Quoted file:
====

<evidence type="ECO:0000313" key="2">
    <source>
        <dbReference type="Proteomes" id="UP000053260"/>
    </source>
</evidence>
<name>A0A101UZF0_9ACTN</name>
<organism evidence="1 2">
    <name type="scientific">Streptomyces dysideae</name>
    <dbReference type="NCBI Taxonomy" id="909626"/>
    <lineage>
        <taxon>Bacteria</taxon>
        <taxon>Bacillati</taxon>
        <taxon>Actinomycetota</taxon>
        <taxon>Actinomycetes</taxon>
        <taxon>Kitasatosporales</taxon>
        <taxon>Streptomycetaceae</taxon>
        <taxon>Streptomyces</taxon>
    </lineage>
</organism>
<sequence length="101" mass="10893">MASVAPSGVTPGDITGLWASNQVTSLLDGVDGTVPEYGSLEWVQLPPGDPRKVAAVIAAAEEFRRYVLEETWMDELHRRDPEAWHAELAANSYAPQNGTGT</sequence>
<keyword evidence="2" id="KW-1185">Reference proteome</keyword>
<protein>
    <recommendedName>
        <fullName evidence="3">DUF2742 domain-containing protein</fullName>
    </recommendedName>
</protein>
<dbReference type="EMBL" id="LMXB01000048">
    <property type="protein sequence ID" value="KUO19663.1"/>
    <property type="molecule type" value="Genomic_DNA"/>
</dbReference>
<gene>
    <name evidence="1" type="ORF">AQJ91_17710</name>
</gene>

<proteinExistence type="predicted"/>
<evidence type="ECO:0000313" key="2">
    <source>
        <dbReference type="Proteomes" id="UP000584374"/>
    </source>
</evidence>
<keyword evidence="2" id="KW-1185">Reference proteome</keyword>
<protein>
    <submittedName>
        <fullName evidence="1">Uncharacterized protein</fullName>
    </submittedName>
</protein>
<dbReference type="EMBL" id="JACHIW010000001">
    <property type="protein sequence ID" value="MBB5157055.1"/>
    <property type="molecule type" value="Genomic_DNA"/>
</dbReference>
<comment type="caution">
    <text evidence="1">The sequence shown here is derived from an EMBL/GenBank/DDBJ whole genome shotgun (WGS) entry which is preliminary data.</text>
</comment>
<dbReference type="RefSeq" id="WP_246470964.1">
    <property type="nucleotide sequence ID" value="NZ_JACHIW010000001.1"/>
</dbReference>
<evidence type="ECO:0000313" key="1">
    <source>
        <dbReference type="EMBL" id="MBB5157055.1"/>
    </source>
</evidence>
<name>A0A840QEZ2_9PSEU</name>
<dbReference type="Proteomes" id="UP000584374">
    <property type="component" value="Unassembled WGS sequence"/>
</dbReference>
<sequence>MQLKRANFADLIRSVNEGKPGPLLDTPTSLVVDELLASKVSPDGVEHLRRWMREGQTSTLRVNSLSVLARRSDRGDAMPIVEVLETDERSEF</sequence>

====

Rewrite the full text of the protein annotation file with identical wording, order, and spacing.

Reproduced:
<evidence type="ECO:0000313" key="2">
    <source>
        <dbReference type="Proteomes" id="UP000053260"/>
    </source>
</evidence>
<name>A0A101UZF0_9ACTN</name>
<organism evidence="1 2">
    <name type="scientific">Streptomyces dysideae</name>
    <dbReference type="NCBI Taxonomy" id="909626"/>
    <lineage>
        <taxon>Bacteria</taxon>
        <taxon>Bacillati</taxon>
        <taxon>Actinomycetota</taxon>
        <taxon>Actinomycetes</taxon>
        <taxon>Kitasatosporales</taxon>
        <taxon>Streptomycetaceae</taxon>
        <taxon>Streptomyces</taxon>
    </lineage>
</organism>
<sequence length="101" mass="10893">MASVAPSGVTPGDITGLWASNQVTSLLDGVDGTVPEYGSLEWVQLPPGDPRKVAAVIAAAEEFRRYVLEETWMDELHRRDPEAWHAELAANSYAPQNGTGT</sequence>
<keyword evidence="2" id="KW-1185">Reference proteome</keyword>
<protein>
    <recommendedName>
        <fullName evidence="3">DUF2742 domain-containing protein</fullName>
    </recommendedName>
</protein>
<dbReference type="EMBL" id="LMXB01000048">
    <property type="protein sequence ID" value="KUO19663.1"/>
    <property type="molecule type" value="Genomic_DNA"/>
</dbReference>
<gene>
    <name evidence="1" type="ORF">AQJ91_17710</name>
</gene>

<proteinExistence type="predicted"/>
<evidence type="ECO:0000313" key="2">
    <source>
        <dbReference type="Proteomes" id="UP000584374"/>
    </source>
</evidence>
<keyword evidence="2" id="KW-1185">Reference proteome</keyword>
<protein>
    <submittedName>
        <fullName evidence="1">Uncharacterized protein</fullName>
    </submittedName>
</protein>
<dbReference type="EMBL" id="JACHIW010000001">
    <property type="protein sequence ID" value="MBB5157055.1"/>
    <property type="molecule type" value="Genomic_DNA"/>
</dbReference>
<comment type="caution">
    <text evidence="1">The sequence shown here is derived from an EMBL/GenBank/DDBJ whole genome shotgun (WGS) entry which is preliminary data.</text>
</comment>
<dbReference type="RefSeq" id="WP_246470964.1">
    <property type="nucleotide sequence ID" value="NZ_JACHIW010000001.1"/>
</dbReference>
<evidence type="ECO:0000313" key="1">
    <source>
        <dbReference type="EMBL" id="MBB5157055.1"/>
    </source>
</evidence>
<name>A0A840QEZ2_9PSEU</name>
<dbReference type="Proteomes" id="UP000584374">
    <property type="component" value="Unassembled WGS sequence"/>
</dbReference>
<sequence>MQLKRANFADLIRSVNEGKPGPLLDTPTSLVVDELLASKVSPDGVEHLRRWMREGQTSTLRVNSLSVLARRSDRGDAMPIVEVLETDERSEF</sequence>